January 2015. In This Issue:
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editor's CUT

Editor's Cut: CMOs, don’t all go racing out to your new titles…our jobs are HOT again!!!

In the 2005 “Hot Jobs” report from executive search firm CT Partners, finance and compliance roles like “forensic CFO” and “chief compliance officer” topped the list of hottest executive gigs. Turn the clock forward to 2015, and the CMO is at the top of the list.

The 10-year-old, CFO-centric view of hotness is not a shock as 2005 represented a massive year in the post-Sarbanes-Oxley world of compliance and regulatory demands. But over in the office of the CMO, we were hard at work earning the title of “most dangerous job in the C-suite” as another executive search firm, Spencer Stuart, revealed that the average CMO tenure in 2005 was 24 months…or 17 months if you were in the telecommunications space.

Enough has happened in the last 10 years to fundamentally change marketing—and the role of the CMO—forever. With digital marketing and the emergence of customer-defined engagement channels like social and mobile now setting the stage for where and how experiences are started, stopped and valued, it is a new landscape full of measurement, return and revenue. Today’s CMO is not just at the epicenter of the brand; the CMO is often at the epicenter of the business.

The CEO of CT Partners pointed out in the company’s media statement about the “Hot Jobs” report that “Businesses are looking for leaders who can not only understand the massive amounts of information available to them, but also identify the threats and opportunities that come as a result of this evolving landscape.” The report goes on to point out that “the ongoing transformation of this role dictates that CMOs with the most current capabilities will continue to experience strong demand for their talents.”

In short, it is time for the CMO to rise.

We all feel that we are at a crossroads as new titles crowd media headlines, proclaiming the death of the CMO and the birth of the chief business officer, chief customer officer or chief revenue officer. But as my friend and CMO Council Advisory Board member, Martyn Etherington, so eloquently put it during a recent webcast, “I don’t care what you call me, just as long as I own the customer and have responsibility for the business.”

The reality is that these new titles are often seen as artificially inflated, rarely holding actual C-suite responsibility or respect. It is, as I have said before, akin to seeing a brand fail and deciding that the real problem was the color of the logo. Lipstick, meet your latest pig.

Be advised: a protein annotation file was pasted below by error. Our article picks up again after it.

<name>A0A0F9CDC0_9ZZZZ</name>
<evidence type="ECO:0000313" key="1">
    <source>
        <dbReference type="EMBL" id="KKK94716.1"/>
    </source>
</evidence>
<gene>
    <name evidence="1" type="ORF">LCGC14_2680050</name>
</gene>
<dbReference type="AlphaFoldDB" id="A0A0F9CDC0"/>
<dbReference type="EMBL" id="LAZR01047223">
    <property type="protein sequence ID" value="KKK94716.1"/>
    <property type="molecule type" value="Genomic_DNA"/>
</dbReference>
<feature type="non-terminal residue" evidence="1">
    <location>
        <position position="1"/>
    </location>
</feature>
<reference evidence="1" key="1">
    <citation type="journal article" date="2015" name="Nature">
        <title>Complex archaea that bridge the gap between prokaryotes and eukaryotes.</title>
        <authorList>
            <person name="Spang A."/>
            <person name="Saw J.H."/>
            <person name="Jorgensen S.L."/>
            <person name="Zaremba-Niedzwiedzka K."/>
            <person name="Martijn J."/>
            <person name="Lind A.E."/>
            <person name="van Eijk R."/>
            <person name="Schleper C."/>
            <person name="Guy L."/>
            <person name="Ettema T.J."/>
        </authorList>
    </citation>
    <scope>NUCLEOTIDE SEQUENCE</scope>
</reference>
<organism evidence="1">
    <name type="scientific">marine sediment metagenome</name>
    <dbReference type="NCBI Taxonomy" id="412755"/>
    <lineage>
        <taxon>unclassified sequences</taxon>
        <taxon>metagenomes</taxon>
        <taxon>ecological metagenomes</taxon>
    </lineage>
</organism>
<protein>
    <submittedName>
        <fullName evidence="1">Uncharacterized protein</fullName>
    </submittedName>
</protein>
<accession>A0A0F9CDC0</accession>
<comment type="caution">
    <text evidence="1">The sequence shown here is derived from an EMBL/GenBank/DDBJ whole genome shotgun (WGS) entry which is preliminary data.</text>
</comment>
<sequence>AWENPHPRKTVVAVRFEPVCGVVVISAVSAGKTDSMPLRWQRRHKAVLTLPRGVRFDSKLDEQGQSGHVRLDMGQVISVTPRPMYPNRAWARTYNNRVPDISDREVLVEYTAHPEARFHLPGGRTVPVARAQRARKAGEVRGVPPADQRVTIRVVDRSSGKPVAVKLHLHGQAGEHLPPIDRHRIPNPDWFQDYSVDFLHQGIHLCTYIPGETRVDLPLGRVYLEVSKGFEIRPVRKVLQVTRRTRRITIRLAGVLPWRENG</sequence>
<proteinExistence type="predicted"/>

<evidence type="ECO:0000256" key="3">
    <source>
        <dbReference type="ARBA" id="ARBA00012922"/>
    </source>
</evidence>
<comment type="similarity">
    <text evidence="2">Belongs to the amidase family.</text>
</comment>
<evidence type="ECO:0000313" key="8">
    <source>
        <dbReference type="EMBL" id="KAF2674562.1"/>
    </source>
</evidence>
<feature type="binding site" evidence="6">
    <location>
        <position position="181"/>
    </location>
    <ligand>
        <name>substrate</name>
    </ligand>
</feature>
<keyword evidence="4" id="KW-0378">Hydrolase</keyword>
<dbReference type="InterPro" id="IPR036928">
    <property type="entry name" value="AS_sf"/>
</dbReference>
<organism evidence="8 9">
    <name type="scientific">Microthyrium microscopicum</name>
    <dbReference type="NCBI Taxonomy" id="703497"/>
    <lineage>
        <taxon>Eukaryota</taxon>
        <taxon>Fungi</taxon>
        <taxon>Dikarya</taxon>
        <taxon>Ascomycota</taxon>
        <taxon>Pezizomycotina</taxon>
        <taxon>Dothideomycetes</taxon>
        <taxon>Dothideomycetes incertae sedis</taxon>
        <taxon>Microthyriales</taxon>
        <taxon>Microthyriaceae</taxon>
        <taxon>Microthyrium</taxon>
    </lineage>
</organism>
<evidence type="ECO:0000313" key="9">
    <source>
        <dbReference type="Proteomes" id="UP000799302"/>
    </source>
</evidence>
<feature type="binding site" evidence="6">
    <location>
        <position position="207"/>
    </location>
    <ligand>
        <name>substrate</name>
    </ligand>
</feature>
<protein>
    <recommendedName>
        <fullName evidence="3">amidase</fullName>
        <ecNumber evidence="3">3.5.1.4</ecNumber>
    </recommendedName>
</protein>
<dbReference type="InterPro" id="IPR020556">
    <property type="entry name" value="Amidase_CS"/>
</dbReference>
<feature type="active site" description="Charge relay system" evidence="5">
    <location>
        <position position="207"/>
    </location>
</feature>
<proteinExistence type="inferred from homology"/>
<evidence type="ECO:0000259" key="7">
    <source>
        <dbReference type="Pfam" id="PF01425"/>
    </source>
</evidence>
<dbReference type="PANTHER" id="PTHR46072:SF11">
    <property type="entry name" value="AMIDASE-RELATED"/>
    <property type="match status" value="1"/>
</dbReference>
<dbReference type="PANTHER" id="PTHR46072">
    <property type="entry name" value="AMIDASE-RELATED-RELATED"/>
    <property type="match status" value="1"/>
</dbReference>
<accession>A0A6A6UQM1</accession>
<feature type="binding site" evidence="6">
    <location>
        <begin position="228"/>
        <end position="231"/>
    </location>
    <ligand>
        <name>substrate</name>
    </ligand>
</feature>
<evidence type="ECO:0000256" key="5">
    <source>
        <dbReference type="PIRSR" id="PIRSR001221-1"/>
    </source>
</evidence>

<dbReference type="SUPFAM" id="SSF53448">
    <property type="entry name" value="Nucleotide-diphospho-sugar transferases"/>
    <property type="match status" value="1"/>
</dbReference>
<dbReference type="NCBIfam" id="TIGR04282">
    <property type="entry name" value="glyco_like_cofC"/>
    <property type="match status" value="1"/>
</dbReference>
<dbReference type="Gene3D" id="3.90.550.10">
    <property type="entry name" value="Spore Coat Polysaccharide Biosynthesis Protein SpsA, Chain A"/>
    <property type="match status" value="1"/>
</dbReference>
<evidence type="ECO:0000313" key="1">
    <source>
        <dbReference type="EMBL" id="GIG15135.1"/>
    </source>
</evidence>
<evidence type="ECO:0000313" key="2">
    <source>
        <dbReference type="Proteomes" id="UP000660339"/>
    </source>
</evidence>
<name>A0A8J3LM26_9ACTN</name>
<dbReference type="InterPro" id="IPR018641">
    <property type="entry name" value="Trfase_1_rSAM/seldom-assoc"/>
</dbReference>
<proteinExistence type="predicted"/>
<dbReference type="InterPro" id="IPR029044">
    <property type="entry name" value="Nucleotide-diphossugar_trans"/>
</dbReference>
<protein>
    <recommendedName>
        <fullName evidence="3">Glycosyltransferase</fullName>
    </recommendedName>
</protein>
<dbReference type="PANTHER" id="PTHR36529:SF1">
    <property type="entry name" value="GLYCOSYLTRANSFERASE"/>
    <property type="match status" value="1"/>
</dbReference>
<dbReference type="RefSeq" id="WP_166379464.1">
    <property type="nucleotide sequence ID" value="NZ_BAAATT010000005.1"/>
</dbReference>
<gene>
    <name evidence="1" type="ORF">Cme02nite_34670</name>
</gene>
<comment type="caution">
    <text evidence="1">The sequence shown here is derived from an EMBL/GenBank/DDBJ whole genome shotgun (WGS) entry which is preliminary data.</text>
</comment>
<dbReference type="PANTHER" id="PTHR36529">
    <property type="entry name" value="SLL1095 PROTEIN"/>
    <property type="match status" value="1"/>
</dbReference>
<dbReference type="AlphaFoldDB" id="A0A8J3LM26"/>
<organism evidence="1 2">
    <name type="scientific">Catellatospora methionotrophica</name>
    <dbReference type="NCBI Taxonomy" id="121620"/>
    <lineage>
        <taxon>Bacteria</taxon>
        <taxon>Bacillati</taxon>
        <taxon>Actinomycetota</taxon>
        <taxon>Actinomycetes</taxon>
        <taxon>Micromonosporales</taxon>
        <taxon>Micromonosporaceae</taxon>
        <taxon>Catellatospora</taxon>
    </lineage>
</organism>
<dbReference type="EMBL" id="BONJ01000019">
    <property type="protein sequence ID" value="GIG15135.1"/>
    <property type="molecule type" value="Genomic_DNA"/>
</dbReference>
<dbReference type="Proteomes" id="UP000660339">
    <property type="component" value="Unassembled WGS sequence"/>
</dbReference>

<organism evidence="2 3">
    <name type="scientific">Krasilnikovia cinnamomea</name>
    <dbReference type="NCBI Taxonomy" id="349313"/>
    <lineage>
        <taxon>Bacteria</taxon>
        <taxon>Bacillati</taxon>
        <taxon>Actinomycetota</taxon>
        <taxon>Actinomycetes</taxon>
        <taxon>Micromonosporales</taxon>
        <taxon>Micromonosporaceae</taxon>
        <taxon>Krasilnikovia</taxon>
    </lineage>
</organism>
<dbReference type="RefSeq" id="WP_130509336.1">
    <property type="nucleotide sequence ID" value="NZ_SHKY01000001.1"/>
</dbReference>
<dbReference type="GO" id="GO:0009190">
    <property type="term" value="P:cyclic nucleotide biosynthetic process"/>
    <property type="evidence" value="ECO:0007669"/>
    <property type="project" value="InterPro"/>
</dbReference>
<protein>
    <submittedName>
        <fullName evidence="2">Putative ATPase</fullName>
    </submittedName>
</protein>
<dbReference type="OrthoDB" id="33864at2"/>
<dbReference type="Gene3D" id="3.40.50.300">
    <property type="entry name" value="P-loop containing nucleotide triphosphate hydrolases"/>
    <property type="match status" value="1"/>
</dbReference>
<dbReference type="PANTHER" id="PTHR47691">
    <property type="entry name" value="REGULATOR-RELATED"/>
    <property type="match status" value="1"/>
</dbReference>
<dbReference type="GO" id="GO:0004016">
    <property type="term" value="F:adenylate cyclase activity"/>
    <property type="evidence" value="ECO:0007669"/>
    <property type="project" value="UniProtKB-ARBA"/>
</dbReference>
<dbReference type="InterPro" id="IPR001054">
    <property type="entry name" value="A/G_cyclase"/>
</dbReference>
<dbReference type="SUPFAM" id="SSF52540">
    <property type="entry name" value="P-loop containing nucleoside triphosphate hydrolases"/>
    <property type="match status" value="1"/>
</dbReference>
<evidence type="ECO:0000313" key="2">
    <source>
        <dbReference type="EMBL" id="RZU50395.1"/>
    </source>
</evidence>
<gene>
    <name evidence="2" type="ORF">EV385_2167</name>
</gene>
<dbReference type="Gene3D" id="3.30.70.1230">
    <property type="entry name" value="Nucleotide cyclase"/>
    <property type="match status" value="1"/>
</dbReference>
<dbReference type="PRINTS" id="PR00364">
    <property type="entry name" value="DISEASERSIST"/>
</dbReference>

The issue isn’t the packaging; it is arriving at a new definition of the role that appropriately and accurately depicts what so many CMOs are already doing for the business and on behalf of (and for) the customer. This exact issue is what drove the CMO Council to bring back its popular CMO Summit events. When the events started in 2001, they were intentionally designed to bring peers together to help shape, elevate and even celebrate the role of the chief marketing officer. Our theme and focus for this year’s three regional CMO Summit events will be “CMO Rising: Reshaping the Role.” We will spend two days focused on the intersection of talent, technology and transformation currently impacting the title and territory of the CMO remit.

You will hear us talking about these CMO Summit events a lot through the course of the year, and you will likely see our reports, papers and webcasts highlighting some of the bigger issues that will be debated in these sessions. These events bring back the original elite retreat for global senior marketing leaders who are interested in the latest and greatest thought leadership out there, but perhaps even more importantly, who actively desire to be part of the discussion that elevates marketing and the role of the CMO.

You can find some initial information about the CMO Summit at www.cmosummit.org, and we invite you to opt in for updates, including details about becoming a CMO Summit sponsor, information about our open call for speakers, and updates about registration dates and invitation processes.

So let’s all agree to stop trying to invent new names and instead turn away from fancy new wrappings like the chief business officer. We already are, thank you very much. And if you need proof, just ask our friends at CT Partners, who are itching to help those of us who are rising to connect with companies that are ready to hire their chief customer revenue business digital marketing officer.

See you at the Summit!

Liz